Scotland offers you
several areas for ski touring. For example in the Southern Highlands you can ski
down the West Drumochter Hills, Geal
Charn, Monadlaith 2, Ben Chonzie, Ben Hearsgarnich or the North Glen Lyon
The northern highlands are quit remote but do offer some possibilities as well.
The West Highlands are generally to steep and rocky for good ski touring. The two ski resorts of Glen Coe and nevis Range provide interesting piste skiing but the scope for ski touring is more limited (the Aonach Mor and Beag are good options).
The central highlands are generally easily accessible making some of the rounded hills popular with ski tourers. Whilst not gaining the height of the Cairngorms they can provide interesting days with pleasurable descents from over 900m to valley level. Snow holding in the center of the country is much better than the on hills on the western seaboard.
The Cairngorms, including Lecht and Glenshee, do offer the best possibilities. The reason for the popularity is rounded nature of the hills and the expansive plateau which make ski touring a pleasure. The height of the main Cairngorm area gives a prolonged season and spring tours over the main tops are an annual occurrence.
The weather condition are
generally not very ideal. Above 600m poor visibility is common. Navigation
becomes extremely difficult. At lower levels skiing in the rain may have to be
tolerated. Occasionally there are conditions of calm, brilliant clarity and warm
sunshine. The occurrence of these days ensures that you can tolerate the less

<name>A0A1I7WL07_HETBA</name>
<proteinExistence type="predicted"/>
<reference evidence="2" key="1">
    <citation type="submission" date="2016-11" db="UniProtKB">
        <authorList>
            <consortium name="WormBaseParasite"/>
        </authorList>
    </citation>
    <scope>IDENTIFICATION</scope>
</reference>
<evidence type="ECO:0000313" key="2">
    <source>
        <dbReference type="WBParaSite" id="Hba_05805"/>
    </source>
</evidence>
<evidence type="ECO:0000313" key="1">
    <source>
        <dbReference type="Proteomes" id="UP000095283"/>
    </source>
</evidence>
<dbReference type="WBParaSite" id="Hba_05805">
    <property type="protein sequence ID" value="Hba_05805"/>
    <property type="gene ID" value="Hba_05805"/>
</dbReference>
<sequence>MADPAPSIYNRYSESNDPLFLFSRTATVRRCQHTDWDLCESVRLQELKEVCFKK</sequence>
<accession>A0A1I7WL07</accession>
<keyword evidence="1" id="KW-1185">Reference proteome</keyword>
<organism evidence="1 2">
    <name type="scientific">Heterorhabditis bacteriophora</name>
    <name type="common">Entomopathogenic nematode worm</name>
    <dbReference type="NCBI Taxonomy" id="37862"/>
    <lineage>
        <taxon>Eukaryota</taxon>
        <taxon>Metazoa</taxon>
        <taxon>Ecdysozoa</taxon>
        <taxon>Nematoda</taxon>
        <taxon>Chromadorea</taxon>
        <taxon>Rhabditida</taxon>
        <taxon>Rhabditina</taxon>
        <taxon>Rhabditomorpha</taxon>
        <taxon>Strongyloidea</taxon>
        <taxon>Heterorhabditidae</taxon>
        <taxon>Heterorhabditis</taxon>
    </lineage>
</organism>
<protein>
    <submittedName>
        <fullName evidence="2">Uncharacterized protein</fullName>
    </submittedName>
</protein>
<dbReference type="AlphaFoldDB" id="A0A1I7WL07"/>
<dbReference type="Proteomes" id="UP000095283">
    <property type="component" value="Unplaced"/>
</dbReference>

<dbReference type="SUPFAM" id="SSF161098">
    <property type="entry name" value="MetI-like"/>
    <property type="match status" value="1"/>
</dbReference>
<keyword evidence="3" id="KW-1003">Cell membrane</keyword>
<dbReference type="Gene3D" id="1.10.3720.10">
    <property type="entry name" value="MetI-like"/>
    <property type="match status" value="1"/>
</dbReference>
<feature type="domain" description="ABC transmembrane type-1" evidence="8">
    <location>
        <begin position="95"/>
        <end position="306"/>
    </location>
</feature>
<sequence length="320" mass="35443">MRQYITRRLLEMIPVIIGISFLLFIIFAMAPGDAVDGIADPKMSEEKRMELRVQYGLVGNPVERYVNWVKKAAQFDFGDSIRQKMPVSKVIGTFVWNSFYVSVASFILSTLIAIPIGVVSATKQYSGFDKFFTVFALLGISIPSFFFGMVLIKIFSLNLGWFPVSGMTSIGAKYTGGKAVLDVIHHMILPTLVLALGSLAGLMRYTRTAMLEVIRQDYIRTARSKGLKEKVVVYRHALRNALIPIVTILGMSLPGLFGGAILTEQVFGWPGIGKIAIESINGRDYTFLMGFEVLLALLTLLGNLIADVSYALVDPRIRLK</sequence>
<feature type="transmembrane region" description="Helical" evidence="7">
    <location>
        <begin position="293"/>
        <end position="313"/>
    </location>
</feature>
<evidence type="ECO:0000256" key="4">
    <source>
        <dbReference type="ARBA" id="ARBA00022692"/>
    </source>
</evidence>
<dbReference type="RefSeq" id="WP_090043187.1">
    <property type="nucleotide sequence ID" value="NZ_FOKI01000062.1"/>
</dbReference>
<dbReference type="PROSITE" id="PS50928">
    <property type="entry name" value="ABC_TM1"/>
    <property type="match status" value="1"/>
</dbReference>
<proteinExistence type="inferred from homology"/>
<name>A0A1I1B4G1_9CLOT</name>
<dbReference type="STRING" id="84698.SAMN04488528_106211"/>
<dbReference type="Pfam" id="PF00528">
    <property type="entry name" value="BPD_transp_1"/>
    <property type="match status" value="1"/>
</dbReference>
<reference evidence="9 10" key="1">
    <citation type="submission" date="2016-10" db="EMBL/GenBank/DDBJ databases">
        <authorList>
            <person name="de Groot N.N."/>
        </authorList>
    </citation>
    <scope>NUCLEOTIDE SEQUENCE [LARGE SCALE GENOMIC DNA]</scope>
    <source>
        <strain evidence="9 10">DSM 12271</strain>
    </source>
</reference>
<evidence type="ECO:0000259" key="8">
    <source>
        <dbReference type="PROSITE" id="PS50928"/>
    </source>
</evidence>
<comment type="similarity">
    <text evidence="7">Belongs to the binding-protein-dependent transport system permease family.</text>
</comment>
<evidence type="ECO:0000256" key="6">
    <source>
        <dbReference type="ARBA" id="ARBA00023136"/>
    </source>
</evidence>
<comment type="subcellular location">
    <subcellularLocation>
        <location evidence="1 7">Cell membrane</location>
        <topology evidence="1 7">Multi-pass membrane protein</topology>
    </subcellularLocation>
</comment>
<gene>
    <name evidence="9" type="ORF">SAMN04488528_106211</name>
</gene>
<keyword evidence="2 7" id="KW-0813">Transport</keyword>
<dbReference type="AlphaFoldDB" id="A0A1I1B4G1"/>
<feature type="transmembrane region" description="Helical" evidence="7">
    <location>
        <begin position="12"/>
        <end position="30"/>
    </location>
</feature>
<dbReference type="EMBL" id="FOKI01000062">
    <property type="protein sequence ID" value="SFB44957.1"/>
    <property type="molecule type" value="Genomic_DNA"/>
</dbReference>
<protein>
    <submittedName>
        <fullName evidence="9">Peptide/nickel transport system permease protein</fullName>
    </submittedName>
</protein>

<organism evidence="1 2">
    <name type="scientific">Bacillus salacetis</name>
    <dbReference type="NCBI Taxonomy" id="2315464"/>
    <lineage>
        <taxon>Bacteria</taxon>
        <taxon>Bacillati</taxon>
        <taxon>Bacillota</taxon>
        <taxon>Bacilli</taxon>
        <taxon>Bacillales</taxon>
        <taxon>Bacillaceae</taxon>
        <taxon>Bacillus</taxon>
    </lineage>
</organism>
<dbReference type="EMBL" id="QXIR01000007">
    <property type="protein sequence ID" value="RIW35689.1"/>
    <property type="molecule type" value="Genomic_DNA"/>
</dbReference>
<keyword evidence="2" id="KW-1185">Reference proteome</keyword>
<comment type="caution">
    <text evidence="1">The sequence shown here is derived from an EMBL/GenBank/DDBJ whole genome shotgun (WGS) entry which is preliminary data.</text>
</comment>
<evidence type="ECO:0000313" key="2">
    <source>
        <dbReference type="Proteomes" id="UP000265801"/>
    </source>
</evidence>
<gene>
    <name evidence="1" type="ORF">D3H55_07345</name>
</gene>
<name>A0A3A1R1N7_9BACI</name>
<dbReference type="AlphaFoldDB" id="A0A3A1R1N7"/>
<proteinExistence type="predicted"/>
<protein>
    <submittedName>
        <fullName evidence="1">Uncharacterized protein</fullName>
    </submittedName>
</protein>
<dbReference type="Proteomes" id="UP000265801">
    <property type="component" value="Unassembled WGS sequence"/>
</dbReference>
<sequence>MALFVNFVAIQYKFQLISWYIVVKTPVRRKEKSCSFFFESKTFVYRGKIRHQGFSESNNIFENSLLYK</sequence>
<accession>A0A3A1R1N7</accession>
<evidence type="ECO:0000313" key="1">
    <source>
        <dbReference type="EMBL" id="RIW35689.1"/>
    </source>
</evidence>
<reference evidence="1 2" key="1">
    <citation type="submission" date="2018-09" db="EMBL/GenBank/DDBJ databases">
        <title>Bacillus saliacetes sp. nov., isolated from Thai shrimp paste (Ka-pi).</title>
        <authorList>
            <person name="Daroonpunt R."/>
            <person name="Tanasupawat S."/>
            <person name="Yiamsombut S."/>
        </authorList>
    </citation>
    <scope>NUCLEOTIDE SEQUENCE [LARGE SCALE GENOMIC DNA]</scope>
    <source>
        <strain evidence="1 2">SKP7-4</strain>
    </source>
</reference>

favourable days during your tour.
Deep powder is rare in
Scotland. Expect a mix of ice, wind slab and rock. Usually the snow has been
molested by the wind and then tortured by the freeze thaw action of temperatures
fluctuating around 0°. Redistribution by the wind means wind slab is common. This can
load a slope so that it becomes avalanche prone! Total ground cover is not
always present, a mix of walking and skiing may be required. Route planning
needs to allow time for these inconveniences.
You can stay overnight in
a bothy (hut). Bothies are reasonably wind and watertight and have somewhere dry
to sleep. The usual place to sleep is on a wooden- or concrete floor. So come
prepared with at least a sleeping-bag and a sleeping mat and a polythene sheet
to lay down first. Blankets and mattresses are rarely if ever provided. You will
need to carry fuel in. You will need also candles or a paraffin lamp for your
light and a stove to cook on.
In this tour you will
cross the Cairngorm, see the map below, and clime the most interesting peaks of
this area. The tour takes 5 days
with the possibility to skip one day. When everything works out well, this tour
is very rewarding.
We started this tour on Sunday the 27th of February 2005. In our experience, this is not a tour for the novice backcountry skier. See also the BBC News item about two experienced climbers missing in whiteout conditions in the Cairngorms while taking part in an international mountaineering gathering.
A travel report of this tour has been published in the club magazine of the
NKBV (Dutch mountaineering organisation).
Open the pdf file: to read this article (Dutch).
The lodges and bothies mentioned below can be visited in this tour.
|Youth hostel Inverey|
|Fords of Avon|
The Tour Plan gives you several alternatives.
After some nights in a bothy you might long to a more luxurious accommodation.
In that case, Minmore House is a
superb place to recover from a rough and demanding tour. It is situated in the
heart of Scotland’s Malt
Whisky Trail, not far from this tour.
Being there is a good excuse to visit one of the distilleries as well!
The ski-lifts of the Cairngorm ski area can bring you to the top of the Cairn Gorm. From there you can pick up the route for the last day. This might be a interesting option in case you had to break up your tour.
This video is also available on DVD.
The Tour plan is written in English.